On Monday, I was squaring my week which had already become demanding with three assignments from Fox News Latino and Latina Magazine where I am a regular politics contributor.
Thursday would be a typical, hectic day since this is when I prepare to publish a weekly TWLC newsletter for my networks, in addition to my freelance assignments and writing the blog. It is time consuming work.
Thursday is also the day my fabulous friend and intern Margery comes to partner with me.
Then in seconds, my week changed:
"Viviana, will you moderate a panel in honor of César Chávez at the White House? The people participating are 'Champions of Change,' an Obama Administration program that spotlights the Americans working to improve our communities and nation?"
Ummm...let me have my people talk to your people...
I said, Sure!
Immediately, I thought, how are we going to amplify their stories of sacrifice and commitment, besting Kim Kardashian's viral reach after she does...NOTHING!
The answer came as quickly: By mobilizing my networks which will also show the White House and the world the Latino community is informed and involved.
Then came the Herculean effort over the next 18 hours: in meetings, on conference calls, through email, Facebook, Twitter, smoke signal, doves (crying or not).
I contacted everyone I know, reached out to more people I don't, and asked them to partner via social media.
The response was overwhelming, organizations with impressive online presence and reach jumping in, enthusiastic, motivated:
¡OMG Viviana this is SO AWESOME, I'm sooooo there!
¡Pa'lante porque pa'tras, ni pa' impulso!
Virtually, we numbered so many with a reach that went beyond and beyond: Being Latino, Latina Bloggers Connect, Hispanicize, Voto Latino, National Council of La Raza (NCLR), Fox News Latino, and countless others who joined the live stream: Latinos in Social Media (LATISM), Huffington Post Latino Voices, Voxxi, Our Tiempo, NBC Latino.
I didn't need the legions of White House analytics gurus to tell me what I felt in my bones was happening: the Twitterverse, ciberespacio was buzzing as this group that isn't well represented in politics or media, was melting down servers through live tweets, comentarios, even jokes.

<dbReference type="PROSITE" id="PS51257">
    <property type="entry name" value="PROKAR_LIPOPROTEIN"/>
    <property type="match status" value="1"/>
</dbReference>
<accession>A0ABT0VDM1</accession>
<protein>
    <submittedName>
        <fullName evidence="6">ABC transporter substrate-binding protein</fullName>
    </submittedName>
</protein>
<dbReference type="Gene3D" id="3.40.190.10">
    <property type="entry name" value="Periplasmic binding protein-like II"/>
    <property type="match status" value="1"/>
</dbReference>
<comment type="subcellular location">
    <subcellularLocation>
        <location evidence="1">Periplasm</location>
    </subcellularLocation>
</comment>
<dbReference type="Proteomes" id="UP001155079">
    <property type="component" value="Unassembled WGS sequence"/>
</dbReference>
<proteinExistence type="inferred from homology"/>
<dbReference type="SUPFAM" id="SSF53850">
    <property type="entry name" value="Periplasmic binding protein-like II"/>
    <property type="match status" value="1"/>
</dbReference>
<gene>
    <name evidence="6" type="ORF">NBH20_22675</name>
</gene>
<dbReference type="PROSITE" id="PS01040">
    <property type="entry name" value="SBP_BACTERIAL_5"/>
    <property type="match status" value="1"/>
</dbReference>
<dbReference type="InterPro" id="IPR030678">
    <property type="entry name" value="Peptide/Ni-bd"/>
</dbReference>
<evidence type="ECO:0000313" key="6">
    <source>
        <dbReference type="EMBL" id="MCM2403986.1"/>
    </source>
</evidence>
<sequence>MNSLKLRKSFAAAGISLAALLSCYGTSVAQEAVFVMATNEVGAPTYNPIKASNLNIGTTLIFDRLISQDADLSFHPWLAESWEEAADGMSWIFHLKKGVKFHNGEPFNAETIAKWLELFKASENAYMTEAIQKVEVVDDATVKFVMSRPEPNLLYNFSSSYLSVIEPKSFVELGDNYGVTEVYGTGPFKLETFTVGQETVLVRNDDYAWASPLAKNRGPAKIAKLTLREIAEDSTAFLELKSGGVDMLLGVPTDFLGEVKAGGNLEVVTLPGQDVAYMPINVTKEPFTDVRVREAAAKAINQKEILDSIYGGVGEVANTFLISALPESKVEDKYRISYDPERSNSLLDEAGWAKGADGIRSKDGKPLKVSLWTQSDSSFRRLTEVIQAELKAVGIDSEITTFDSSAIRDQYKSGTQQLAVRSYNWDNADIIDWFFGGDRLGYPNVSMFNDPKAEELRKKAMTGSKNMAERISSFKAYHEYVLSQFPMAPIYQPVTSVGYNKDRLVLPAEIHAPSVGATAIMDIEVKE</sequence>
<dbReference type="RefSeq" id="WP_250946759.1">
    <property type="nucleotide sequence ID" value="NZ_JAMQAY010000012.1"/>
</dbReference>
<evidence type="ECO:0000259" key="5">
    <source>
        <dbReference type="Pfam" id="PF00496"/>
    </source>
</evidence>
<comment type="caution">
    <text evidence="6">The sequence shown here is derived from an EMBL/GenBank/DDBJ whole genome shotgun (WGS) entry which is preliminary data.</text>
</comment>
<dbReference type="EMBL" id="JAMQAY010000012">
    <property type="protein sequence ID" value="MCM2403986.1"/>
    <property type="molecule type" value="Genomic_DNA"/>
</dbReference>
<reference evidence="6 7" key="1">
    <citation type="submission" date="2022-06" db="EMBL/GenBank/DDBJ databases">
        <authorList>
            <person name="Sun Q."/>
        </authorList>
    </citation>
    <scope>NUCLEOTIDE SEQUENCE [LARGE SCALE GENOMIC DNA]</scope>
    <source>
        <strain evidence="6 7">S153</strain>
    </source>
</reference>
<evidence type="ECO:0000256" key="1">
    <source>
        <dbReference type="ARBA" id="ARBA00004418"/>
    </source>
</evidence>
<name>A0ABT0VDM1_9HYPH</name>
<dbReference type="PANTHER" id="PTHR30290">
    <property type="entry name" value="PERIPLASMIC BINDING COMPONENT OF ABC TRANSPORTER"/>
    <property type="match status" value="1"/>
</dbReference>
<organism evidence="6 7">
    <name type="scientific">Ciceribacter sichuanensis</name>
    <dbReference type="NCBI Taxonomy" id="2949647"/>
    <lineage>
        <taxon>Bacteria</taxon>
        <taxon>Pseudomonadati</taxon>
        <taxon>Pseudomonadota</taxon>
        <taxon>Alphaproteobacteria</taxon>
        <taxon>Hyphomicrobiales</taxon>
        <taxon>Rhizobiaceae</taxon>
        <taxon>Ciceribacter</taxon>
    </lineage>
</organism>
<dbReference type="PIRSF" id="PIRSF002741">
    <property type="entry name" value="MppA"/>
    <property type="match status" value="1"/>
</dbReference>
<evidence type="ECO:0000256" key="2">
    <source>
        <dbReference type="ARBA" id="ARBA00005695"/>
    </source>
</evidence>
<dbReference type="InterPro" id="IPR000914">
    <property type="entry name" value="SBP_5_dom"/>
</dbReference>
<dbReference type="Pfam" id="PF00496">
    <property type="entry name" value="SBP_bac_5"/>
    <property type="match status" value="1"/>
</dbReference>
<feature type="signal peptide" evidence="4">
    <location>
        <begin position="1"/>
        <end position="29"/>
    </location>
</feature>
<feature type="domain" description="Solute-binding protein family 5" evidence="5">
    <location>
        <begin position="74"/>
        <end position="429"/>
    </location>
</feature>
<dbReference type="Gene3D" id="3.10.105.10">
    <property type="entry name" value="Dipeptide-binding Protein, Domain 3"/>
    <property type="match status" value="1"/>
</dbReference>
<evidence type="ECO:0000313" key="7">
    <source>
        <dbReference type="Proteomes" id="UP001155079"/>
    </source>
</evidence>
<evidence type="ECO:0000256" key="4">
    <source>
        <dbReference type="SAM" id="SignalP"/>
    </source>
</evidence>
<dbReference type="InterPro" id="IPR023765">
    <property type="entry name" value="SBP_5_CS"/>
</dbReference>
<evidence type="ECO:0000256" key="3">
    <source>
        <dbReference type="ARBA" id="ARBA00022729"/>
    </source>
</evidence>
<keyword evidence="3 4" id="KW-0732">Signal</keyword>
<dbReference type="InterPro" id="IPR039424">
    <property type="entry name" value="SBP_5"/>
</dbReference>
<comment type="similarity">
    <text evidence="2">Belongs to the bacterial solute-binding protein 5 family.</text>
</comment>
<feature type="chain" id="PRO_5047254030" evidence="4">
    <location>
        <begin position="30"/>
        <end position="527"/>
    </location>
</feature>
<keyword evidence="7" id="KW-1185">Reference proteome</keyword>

See there's a big gap in the Hispanic community between on one hand, our demographic might as the largest and fastest growing demographic, with an estimated $1 trillion buying power, and on the other, our uneven, to not say eroded political and social standing. "The Champions" who were honored, are just some of the Americans working and sacrificing to bridge this gap.
But so is technology, especially social media.
"Hispanics over-index on the use of mobile devices and social media," is what I will say the day I present binders filled with market research to PepsiCo or Disney.
¡Pssst! That's just a fancy way of saying my Latinada loves to buy smart phones, tablets, compus, you name it, in record numbers. Makes sense, ¿no? The price of technology has driven the cost--way down--of how we keep in touch with those we love, here in our country, as well as the ol' country.
The result of technological advances combined with affordability through competition is one big I-Touch--device and emotion--in its most connected way.
On Twitter and Facebook, it's also where we find our voice, our perspectives reflected, echoed, challenged:
I feel listened to, not talked down to.
I don't feel invisible, IGNORED.
César Chávez once said, “The job of a leader is to make ordinary people do extraordinary things.”
These White House-christened "Champs" keep the flame of Chávez's legacy burning brightly, with their voices, our collective voice magnified, roaring.
What are we going to do, how are we going to help with this power?Who is your Champion of Change?